Eat Local Challenge events, expeditions, cooking demos and more


Several events in the 2015 Eat Local Challenge aim to highlight indigenous plants and other ingredients foraged from local parks. - COURTESY USDA
  • Several events in the 2015 Eat Local Challenge aim to highlight indigenous plants and other ingredients foraged from local parks.

A wild game cook-off, an insect cooking demonstration and foraging expeditions throughout New Orleans parks are just some of the new events at this year’s Eat Local Challenge, now in its first week.

While in past years participants have faced the same challenge – to eat only foods and ingredients that were produced or raised within a 200-mile radius – this year’s focus on indigenous plant and animal species is meant to educate locals about some of the lesser-known foods available to them, some of which can even be found in their backyard.

"This year is a little more unique,” said Lee Stafford, founder of Eat Local New Orleans. “These are things that people usually just don't think about eating because they would never see it at the grocery store. We are spotlighting wild edibles, wild game and wild plants — it's inspired by a movement that is going on all over the United Sates.” 

The program partnered with local chefs who are highlighting local ingredients on their menus during the monthlong challenge. 

Chef Ryan Hughes at Purloo is featuring locally grown mayhaws, using them in a glaze for ribs and in a cocktail called the Mayhaw 75.

A wild game cook-off will feature grilled nutria, raccoon, rabbit and possibly possum, Stafford said.

Two foraging expeditions will be hosted in New Orleans City Park and Audubon Park. On June 7, Audubon Institute chief entomologist Zack Lemann will lead a cooking demonstration using dragonflies and grasshoppers caught in the Manchac Wildlife Area.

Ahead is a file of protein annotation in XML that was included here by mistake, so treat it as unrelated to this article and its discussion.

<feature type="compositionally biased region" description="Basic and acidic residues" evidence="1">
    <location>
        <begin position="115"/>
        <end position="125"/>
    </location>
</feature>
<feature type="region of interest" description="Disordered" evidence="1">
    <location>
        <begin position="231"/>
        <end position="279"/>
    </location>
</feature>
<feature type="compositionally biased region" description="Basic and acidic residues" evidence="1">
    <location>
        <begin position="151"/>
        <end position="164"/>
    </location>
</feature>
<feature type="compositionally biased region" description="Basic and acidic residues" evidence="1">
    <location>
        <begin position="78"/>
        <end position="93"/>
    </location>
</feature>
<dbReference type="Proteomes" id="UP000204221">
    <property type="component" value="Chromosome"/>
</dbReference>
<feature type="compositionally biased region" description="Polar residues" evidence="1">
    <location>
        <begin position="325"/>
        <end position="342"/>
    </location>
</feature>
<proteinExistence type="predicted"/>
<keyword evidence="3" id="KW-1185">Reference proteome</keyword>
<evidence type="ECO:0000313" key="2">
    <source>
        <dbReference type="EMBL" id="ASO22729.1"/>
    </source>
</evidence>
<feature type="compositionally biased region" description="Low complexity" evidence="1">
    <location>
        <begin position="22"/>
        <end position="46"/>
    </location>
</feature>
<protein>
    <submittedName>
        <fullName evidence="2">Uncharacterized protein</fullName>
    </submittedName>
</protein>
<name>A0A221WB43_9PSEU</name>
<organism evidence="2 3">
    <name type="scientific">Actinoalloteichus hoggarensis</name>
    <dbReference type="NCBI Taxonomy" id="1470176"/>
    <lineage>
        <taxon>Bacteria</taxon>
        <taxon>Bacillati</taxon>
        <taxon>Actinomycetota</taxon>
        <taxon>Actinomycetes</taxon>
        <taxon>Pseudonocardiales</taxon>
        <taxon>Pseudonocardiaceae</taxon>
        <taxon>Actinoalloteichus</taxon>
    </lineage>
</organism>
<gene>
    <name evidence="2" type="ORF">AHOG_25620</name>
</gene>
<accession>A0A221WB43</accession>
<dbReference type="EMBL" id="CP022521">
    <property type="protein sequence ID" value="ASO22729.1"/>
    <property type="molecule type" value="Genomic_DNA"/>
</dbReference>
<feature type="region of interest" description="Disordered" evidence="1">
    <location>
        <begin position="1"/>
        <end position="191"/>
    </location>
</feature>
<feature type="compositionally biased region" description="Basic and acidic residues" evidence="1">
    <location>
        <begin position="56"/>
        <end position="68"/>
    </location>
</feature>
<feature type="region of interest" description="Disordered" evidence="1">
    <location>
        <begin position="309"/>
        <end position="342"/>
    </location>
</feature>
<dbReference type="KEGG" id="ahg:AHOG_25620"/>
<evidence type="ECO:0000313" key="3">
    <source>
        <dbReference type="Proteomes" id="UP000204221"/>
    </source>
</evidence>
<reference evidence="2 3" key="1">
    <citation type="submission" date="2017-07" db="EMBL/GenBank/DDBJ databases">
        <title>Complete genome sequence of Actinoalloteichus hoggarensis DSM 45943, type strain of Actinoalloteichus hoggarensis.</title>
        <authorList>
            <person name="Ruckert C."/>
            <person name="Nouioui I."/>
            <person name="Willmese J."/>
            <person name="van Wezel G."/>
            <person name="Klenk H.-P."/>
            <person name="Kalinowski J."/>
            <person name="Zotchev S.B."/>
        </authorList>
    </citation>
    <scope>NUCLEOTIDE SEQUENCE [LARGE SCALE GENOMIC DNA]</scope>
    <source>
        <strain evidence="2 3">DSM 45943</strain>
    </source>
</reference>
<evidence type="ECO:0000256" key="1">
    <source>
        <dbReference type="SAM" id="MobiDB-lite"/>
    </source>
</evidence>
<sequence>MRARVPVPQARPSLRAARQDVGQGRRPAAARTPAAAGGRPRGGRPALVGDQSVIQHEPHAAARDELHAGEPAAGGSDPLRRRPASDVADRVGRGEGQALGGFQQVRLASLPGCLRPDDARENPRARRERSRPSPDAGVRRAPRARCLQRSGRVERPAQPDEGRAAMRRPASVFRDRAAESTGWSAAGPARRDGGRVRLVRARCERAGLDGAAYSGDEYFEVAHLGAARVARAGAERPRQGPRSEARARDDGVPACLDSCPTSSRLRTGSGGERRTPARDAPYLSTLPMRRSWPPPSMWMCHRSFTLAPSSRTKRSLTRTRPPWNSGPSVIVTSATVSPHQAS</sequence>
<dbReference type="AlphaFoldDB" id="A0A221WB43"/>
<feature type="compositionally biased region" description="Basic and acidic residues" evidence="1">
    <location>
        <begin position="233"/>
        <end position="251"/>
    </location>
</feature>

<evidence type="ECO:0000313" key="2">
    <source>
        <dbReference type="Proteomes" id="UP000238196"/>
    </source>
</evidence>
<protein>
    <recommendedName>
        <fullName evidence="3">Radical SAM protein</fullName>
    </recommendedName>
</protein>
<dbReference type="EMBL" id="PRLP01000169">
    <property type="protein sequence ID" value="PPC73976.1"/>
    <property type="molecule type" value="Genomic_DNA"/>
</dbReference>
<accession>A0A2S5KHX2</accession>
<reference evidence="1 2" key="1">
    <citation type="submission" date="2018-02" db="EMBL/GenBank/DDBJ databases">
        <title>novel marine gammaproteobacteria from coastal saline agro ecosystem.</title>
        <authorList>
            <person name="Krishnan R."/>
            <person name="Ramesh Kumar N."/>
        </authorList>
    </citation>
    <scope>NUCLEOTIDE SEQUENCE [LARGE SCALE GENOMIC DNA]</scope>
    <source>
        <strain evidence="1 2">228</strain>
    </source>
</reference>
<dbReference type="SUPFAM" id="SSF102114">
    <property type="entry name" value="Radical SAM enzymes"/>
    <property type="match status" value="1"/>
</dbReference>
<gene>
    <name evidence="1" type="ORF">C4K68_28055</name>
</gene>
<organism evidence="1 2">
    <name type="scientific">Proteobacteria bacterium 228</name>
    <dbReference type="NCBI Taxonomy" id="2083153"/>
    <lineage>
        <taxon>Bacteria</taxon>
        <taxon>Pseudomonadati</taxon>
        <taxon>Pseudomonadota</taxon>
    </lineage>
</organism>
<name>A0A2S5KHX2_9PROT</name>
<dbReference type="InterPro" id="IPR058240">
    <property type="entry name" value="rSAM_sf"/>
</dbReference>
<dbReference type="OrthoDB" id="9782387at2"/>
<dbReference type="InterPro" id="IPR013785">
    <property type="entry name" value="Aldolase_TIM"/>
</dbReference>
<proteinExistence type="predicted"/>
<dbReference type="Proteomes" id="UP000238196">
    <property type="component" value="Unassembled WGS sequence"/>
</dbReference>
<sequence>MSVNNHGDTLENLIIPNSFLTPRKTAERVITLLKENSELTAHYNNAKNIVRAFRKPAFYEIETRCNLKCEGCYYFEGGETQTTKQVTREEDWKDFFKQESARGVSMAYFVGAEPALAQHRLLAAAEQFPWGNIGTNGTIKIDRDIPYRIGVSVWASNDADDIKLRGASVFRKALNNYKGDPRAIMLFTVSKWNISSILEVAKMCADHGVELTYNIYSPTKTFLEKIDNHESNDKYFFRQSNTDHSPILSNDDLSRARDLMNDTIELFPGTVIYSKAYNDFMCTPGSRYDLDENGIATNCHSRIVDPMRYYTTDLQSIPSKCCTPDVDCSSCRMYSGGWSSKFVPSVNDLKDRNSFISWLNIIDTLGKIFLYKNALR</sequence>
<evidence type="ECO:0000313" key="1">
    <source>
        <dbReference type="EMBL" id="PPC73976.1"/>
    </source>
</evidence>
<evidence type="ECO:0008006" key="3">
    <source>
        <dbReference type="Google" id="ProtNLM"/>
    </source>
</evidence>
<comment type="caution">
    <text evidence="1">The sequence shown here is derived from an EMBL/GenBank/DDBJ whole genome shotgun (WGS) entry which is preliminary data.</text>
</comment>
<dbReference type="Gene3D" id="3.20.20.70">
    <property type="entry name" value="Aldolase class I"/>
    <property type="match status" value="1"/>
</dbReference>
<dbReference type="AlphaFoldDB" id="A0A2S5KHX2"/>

“It’s a lot more of a celebration of the place if you’re using ingredients and cooking things that are really from here,” Stafford said. Those not participating in the challenge can still attend the events thought the cost of attendance may vary. 

Here are some of this year’s events:

Wild edibles rooftop dinner party – Purslane, persimmons, hickory nuts and paw paws are some of the locally grown ingredients guests can expect to find at the June 26 wild edibles party, held on the rooftop on the Zeitgeist Multi-Disciplinary Arts Center. Purloo chef Ryan Hughes will cook a meal composed of 90 percent Louisiana ingredients. The event runs from 7 p.m. to 9 p.m.

Wild edibles talk and City Park foraging expedition – On June 19, Dr. Charles Allen, a senior botanist at Colorado State University, will talk to guests at the Southern Food & Beverage Museum (1504 Oretha Castle Haley Blvd.) about a variety of edible plants found in the Gulf South. The next morning Allen leads an expedition through Couturie Forest in City Park where participants can forage for edible plants and several species of mushrooms. A similar expedition will take place at 5 p.m. that day in Audubon Park. The cost is $3 for Eat Local participants and $8 for the general public.

OCH Local Food Fest – Sample raccoon, nutria, rabbit and other locally foraged ingredients and plants at the annual food festival on Oretha Castle Haley Boulevard on June 6.

Insect cooking demonstration - Audubon Institute’s chief entomologist Zack Lemann will cook several types of dragonflies, grasshoppers, mealworms and wax worms on June 7 at the Audubon Insectarium at 1 p.m.

Chicken raising workshop – Learn how to raise chickens and build a chicken coop at this June 14 workshop at Press Street Gardens at NOCCA. Local gardener and chicken keeper Margee Green will sell several chicks at the event, which runs from 11 a.m. to 1 p.m.

Beekeeping workshop – On June 20, Local beekeeper Jerry Burg will host a talk about what’s necessary to raise bees and help guests plan their own apiaries. Burg will give two presentations – which are free to the public – at 9 a.m. and 11 a.m. at the Crescent City’s Farmers Market (700 Magazine St.)

Urban farm bike tours – In collaboration with Nola Social Ride, the Eat Local organizers have planned several bike rides to some of the city’s urban farms and community gardens. Participants will meet at the Zeitgeist Multi-disciplinary Arts Center on June 13 and 27 before exploring community gardens in the city.

The Eat Local Challenge ends on June 30. For more information and a complete list of events visit the Eat Local Challenge website. 

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